In 2006, the state of the park was near dire. The Geauga Lake water park had closed, leaving Wildwater Kingdom to be the only water park on the property. Also in 2006, the park changed to summer-only operation, open from Memorial Day to Labor Day. Prior to the 2007 season, Cedar Fair relocated X-Flight to Kings Island under the new name Firehawk (demolished in 2018), and Steel Venom was moved to Dorney Park and its name was changed to Voodoo (now called Possessed). Removing two major attractions, especially roller coasters, is never a good sign, and unfortunately, that was true for the case of Geauga Lake. The last day of operation, unbeknownst to guests, was September 16th, 2007. On September 21st, 2007, Cedar Fair announced that the park would not be reopening. Instead Wildwater Kingdom would be the only park operating on that property and all Geauga Lake rides would be demolished or relocated. Wildwater Kingdom would close in 2016.
This was an extremely tragic ending to an extremely tumultuous and storied history of one of America’s oldest and most beloved amusement parks. Speculation and blame have flown around in the years during and following its closure, with some blaming Six Flags for giving a messy managed park to Cedar Fair, some blame Cedar Fair and accuse them of buying the park for the sole reason of relocating the rides in mind from the beginning. In the end, we will most likely never find out exactly what lead to the park’s closure. What we do know is that fans of the park received no warning to get their last rides in, take their final pictures, collect their final maps, buy their last souvenirs, or say their last goodbye. Locals were devastated, especially when classic rides like the Big Dipper, Villain, Double Loop and Raging Wolf Bobs were demolished after failing to receive a bid.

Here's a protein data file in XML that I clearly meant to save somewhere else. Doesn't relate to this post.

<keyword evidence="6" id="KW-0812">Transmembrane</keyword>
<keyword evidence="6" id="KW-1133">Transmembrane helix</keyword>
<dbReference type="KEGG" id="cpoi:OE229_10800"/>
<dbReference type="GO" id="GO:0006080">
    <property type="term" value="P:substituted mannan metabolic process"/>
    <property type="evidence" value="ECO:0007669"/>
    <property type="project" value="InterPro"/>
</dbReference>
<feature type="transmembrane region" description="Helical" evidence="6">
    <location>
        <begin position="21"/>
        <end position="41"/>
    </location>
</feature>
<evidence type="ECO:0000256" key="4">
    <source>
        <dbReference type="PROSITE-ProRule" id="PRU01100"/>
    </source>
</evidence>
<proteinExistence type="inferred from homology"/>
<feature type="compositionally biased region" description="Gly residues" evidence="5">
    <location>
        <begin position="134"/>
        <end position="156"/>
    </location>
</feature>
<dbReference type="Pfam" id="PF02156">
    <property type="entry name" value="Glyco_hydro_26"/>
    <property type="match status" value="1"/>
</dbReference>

Some rides survived, however. Dominator is currently operating at Kings Dominion under the same name, Head Spin is now at Carowinds, called The Flying Cobras, and Thunderhawk is open at Michigan’s Adventure, retaining its name as well. Demon Drop at Dorney Park was relocated from Cedar Point in 2009, and it uses some of the parts from Mr. Hyde’s Nasty Fall, a clone of the ride at Geauga Lake. There is a multitude of photos, videos, and other footage of the state of the park now, I encourage you to check them out and do additional research, the history of the park is truly fascinating. Geauga Lake may be gone, but it lives on in the memories of those who visited it and the fans who take the time to learn and research its fascinating history.
Some interesting links:
A promotional video from 1982 showing some beautiful footage of the park: https://www.youtube.com/watch?v=oYzbFvlSUkQ
Various walk through videos through the years:
- 1998: https://www.youtube.com/watch?v=ID6Eg8VSs5M
- 2003: https://www.youtube.com/watch?v=tfLmwkjwpek
- 2004: https://www.youtube.com/watch?v=kI4-Ld-261g
Geauga Lake in 2016 via drone footage: https://www.youtube.com/watch?v=Civ9F9dBBFI
Various maps throughout the park’s history: http://www.rollercoasterfreak.com/Geauga_Lake/Maps/GL_Maps.html
Our own article about the photography of the abandoned park: http://c101.co/2xtZ8by
Were you able to visit Geauga Lake before it closed? Share your memories or stories from the park in the comments section below.